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    Special Civil Engineering

    Antarctica

    3300

    Two SENNEBOGEN 3300 Star-Lifter in the everlasting ice of Antarctica

    On November 17, 2007, everything was ready. After intense preparation and planning, the Danish freighter "Naja Arctica" left Bremerhaven and started its journey to the Antarctic Ocean. On board was the new German Antarctic station Neumayer III (disassembled into its individual parts) and all the machines required for the installation. A total of 3,500 tons of material were transported to one of the most unusual construction sites in the world. This also included two SENNEBOGEN 3300 Star-Lifter crawler cranes.

    Both SENNEBOGEN 3300 crawler cranes have  been leased from SARENS, for the long-term, by the Joint Venture Neumayer III (KAEFER GmbH and J.H.K. Anlagenbau und Service GmbH) who is constructing and erecting the new polar station for the Alfred Wegener Institute for Polar and Marine Research (AWI). SARENS is a well-known specialist in solutions for the most difficult tasks. That is why the Institute relied on the experience and expertise of SARENS. Due to the extreme operating conditions in Antarctica, SARENS equipped both SENNEBOGEN machines with a low-temperature package. «Neumayer III» is the third German research station in Antarctica. With a service life of up to 30 years, the Neumayer III is designed for long-term operation, contrary to its two predecessors.  While the first two stations had an issue with slow sinking into the ice and snow, the new station will be held above the growing ice and snow layers with the help of hydraulic        supports. The design concept of the Neumayer Station III is a patented development by the Alfred Wegener Institute and combines research, operation, and living on one platform above the snow surface. If everything goes according to plan and the weather cooperates, the first researchers will move into the two-story platform, which is 30 meters high with 4,473 m2 of space, in February 2009.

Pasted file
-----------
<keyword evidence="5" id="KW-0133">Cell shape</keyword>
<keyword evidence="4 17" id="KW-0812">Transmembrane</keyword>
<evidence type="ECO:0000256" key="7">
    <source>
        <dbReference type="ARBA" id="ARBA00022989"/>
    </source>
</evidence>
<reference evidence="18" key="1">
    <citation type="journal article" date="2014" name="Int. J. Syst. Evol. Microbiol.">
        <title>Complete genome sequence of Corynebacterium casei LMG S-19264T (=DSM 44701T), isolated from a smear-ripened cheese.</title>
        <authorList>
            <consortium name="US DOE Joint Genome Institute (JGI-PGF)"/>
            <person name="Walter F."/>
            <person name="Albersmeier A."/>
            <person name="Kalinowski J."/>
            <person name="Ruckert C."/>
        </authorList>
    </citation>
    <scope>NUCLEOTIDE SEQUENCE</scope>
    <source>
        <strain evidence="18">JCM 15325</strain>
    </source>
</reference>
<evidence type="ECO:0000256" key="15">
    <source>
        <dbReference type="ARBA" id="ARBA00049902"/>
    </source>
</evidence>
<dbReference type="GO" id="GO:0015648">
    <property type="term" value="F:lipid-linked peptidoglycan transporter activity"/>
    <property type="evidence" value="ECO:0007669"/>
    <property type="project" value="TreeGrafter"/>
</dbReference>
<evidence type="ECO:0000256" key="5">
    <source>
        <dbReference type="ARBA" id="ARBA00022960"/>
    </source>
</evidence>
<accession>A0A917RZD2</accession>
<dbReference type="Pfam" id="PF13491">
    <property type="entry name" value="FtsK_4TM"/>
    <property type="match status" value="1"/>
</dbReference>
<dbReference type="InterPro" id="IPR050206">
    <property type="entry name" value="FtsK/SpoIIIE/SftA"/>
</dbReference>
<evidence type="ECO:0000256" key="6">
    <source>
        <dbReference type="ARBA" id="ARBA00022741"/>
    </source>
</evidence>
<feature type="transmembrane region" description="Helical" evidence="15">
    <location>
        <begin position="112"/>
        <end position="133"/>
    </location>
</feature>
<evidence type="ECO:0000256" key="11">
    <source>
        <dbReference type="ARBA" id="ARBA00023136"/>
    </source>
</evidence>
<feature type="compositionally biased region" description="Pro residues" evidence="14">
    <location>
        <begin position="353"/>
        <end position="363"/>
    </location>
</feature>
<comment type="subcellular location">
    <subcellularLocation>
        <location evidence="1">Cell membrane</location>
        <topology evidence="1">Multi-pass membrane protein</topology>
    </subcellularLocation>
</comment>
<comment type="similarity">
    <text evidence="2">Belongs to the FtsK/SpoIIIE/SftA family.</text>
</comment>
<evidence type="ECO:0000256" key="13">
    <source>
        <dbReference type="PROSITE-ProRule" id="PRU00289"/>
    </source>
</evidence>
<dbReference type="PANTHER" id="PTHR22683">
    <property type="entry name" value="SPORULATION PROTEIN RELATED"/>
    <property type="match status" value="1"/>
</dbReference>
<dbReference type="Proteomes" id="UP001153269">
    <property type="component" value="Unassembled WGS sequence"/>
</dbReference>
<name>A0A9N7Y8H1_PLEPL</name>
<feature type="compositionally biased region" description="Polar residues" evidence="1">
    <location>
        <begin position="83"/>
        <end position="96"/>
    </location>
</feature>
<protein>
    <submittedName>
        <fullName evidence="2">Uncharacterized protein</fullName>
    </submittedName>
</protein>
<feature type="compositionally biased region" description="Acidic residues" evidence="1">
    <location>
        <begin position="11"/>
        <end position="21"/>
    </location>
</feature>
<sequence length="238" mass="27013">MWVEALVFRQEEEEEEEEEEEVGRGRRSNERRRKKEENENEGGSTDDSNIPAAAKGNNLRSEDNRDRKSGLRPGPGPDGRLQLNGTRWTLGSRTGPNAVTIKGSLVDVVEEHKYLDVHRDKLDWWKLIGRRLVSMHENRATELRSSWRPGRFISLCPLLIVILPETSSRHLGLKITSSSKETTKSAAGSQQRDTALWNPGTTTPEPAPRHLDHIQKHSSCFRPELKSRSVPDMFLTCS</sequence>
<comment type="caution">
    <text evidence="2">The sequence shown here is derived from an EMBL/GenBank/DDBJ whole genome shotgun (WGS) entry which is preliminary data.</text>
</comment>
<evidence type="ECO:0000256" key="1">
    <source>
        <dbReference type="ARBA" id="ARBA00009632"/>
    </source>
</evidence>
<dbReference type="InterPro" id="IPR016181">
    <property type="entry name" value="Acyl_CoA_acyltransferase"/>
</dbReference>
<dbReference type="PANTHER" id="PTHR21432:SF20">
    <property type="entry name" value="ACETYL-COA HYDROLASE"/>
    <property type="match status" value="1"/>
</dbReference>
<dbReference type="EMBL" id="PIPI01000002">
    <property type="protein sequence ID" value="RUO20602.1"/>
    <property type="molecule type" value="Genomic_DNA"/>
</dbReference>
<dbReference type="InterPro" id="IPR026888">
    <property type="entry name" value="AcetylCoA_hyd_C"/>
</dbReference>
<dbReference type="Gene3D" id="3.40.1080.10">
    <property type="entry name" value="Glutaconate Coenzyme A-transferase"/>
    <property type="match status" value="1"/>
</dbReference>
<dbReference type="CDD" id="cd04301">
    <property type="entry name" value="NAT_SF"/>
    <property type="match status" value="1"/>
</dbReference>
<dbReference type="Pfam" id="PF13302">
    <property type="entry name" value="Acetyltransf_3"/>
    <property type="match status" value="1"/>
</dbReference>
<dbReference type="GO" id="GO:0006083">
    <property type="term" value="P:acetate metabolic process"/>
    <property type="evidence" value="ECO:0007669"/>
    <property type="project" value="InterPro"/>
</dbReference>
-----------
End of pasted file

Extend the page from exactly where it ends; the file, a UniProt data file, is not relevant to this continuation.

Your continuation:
The first huge challenge for the 40-person construction team was the transport of material and machines to the construction site, which is approx. 20 km away from the shore. Shortly after their arrival, the first construction phase was expedited greatly. Due to the extremely short timeframe, one of the SENNEBOGEN 3300 crawler cranes was working around the clock. The second machine was used during the day shift. Storms and cold temperatures continuously pushed the team to its limits.

    Three experienced SARENS employees are responsible for the smooth operation of the machines, and they are extremely satisfied with the equipment. Both SENNEBOGEN 3300 Star-Lifter have proven to be very reliable and powerful machines without any downtimes. Lifting operations of all kinds were executed in a safe and precise manner. Both SENNEBOGEN 3300 machines met every challenge, including containers, steel beams, and heavy materials. With a lifting capacity of 125 tons, the machines are well-equipped for all the different tasks at the site. 900 mm shoes give the machines a large amount of stability and traction in snow and ice. The robust construction and absence of unnecessary over-engineering as well as the  excellent accessibility of all service and maintenance points make these machines very suitable for this environment.  Temperatures of -10 to -40 degrees and wind speeds of 25 m/sec. illustrate the extreme conditions for humans and machines in Antarctica.

    With the completion of the garage in mid-March 2008, the first stage of the construction ended. This was an important step in making the station winter-proof and in protecting the ongoing construction against storms and snowdrifts. The booms were removed on both SENNEBOGEN 3300 machines, the cabins were covered with wood, and all openings were sealed. The construction team will come back in November 2008 to complete the research station and is already anxious to see what condition the construction site will be in.

    Caption:
    The two SENNEBOGEN 3300 Star-Lifters work with great reliability even under extreme conditions in the Antarctica.
    (images: realnature.tv)